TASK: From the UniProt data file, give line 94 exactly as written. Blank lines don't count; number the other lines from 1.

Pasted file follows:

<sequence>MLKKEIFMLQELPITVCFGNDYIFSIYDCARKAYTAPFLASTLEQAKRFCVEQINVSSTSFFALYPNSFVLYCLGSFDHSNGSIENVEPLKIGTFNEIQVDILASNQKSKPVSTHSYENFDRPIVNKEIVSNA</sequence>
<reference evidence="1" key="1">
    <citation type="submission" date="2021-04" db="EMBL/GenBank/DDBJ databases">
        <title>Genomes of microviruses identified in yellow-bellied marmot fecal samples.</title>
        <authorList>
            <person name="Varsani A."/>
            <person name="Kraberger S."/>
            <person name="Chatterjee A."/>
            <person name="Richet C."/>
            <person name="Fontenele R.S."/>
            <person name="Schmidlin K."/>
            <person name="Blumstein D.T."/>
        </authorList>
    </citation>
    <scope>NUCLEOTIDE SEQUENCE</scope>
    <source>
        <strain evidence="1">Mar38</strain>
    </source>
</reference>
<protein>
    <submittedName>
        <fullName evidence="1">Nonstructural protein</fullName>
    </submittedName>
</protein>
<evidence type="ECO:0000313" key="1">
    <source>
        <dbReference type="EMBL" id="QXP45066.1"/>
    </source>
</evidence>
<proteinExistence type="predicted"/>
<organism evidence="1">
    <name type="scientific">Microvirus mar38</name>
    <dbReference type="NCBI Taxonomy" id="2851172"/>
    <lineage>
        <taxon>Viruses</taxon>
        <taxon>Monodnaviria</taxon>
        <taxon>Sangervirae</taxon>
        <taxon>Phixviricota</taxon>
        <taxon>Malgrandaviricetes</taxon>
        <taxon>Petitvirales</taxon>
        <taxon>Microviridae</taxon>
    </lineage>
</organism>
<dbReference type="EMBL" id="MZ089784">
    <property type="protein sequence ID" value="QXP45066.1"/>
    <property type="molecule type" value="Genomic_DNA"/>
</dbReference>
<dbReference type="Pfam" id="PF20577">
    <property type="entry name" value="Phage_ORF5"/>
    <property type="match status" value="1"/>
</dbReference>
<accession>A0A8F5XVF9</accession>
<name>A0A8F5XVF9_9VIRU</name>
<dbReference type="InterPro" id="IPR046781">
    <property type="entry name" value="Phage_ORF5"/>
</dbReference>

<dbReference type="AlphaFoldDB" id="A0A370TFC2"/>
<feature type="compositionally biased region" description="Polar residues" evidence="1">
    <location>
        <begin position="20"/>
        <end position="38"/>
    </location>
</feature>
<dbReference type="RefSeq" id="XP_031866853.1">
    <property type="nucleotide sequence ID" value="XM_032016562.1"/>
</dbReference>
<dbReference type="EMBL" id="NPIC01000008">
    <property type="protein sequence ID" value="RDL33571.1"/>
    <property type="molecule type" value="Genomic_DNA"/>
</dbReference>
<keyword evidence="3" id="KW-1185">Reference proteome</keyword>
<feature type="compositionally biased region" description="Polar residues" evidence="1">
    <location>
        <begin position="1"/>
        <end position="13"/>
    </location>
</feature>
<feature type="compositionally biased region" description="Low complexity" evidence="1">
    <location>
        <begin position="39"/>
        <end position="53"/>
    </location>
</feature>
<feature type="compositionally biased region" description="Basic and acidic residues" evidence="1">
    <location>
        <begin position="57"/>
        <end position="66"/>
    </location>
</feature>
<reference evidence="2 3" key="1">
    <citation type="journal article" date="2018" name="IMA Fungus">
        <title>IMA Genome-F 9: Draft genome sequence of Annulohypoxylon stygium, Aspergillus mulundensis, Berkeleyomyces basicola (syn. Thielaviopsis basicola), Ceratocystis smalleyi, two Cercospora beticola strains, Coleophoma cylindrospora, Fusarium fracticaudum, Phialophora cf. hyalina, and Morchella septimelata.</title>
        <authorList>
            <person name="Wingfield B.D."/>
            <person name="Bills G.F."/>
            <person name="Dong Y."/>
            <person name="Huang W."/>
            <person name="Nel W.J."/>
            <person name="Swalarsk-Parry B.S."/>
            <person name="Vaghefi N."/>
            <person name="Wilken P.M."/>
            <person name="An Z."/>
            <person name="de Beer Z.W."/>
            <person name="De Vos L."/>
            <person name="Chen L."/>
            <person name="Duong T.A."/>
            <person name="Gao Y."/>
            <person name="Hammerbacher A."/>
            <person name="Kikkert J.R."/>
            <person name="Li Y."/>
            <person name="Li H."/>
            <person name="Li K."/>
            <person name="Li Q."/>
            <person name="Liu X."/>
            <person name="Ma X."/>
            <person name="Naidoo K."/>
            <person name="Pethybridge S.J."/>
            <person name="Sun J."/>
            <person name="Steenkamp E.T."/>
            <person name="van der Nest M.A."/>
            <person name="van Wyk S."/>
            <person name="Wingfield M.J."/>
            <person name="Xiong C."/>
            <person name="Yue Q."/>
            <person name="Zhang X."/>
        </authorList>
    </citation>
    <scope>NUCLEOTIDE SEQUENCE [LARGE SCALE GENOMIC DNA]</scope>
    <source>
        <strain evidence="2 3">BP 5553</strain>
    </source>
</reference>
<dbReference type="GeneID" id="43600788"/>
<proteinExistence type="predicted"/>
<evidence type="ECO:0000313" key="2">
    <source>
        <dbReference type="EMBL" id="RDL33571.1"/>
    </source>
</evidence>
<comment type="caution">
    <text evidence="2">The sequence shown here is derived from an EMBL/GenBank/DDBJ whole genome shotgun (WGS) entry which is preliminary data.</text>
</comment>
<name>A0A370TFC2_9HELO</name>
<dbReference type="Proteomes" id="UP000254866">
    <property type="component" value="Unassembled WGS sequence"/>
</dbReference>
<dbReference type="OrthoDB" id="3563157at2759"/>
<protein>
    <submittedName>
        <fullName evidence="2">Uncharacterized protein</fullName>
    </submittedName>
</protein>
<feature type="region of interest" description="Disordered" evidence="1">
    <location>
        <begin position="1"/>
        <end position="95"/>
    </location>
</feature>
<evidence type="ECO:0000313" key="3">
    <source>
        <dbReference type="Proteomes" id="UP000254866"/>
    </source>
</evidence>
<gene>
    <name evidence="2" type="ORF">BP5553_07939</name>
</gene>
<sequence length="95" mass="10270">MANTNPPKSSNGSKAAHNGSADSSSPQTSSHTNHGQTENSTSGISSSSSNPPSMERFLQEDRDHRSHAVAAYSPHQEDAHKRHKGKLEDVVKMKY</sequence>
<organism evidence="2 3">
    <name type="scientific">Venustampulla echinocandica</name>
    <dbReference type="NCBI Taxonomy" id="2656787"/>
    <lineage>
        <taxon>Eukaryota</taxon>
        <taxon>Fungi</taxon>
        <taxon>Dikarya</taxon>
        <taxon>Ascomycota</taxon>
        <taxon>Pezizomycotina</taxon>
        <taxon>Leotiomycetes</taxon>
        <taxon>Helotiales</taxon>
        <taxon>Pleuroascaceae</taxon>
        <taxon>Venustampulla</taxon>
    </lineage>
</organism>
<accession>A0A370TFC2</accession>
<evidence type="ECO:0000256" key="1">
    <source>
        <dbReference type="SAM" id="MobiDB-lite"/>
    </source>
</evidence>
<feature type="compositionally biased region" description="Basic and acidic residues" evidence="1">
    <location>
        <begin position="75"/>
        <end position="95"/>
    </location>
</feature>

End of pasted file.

            <person name="Wingfield B.D."/>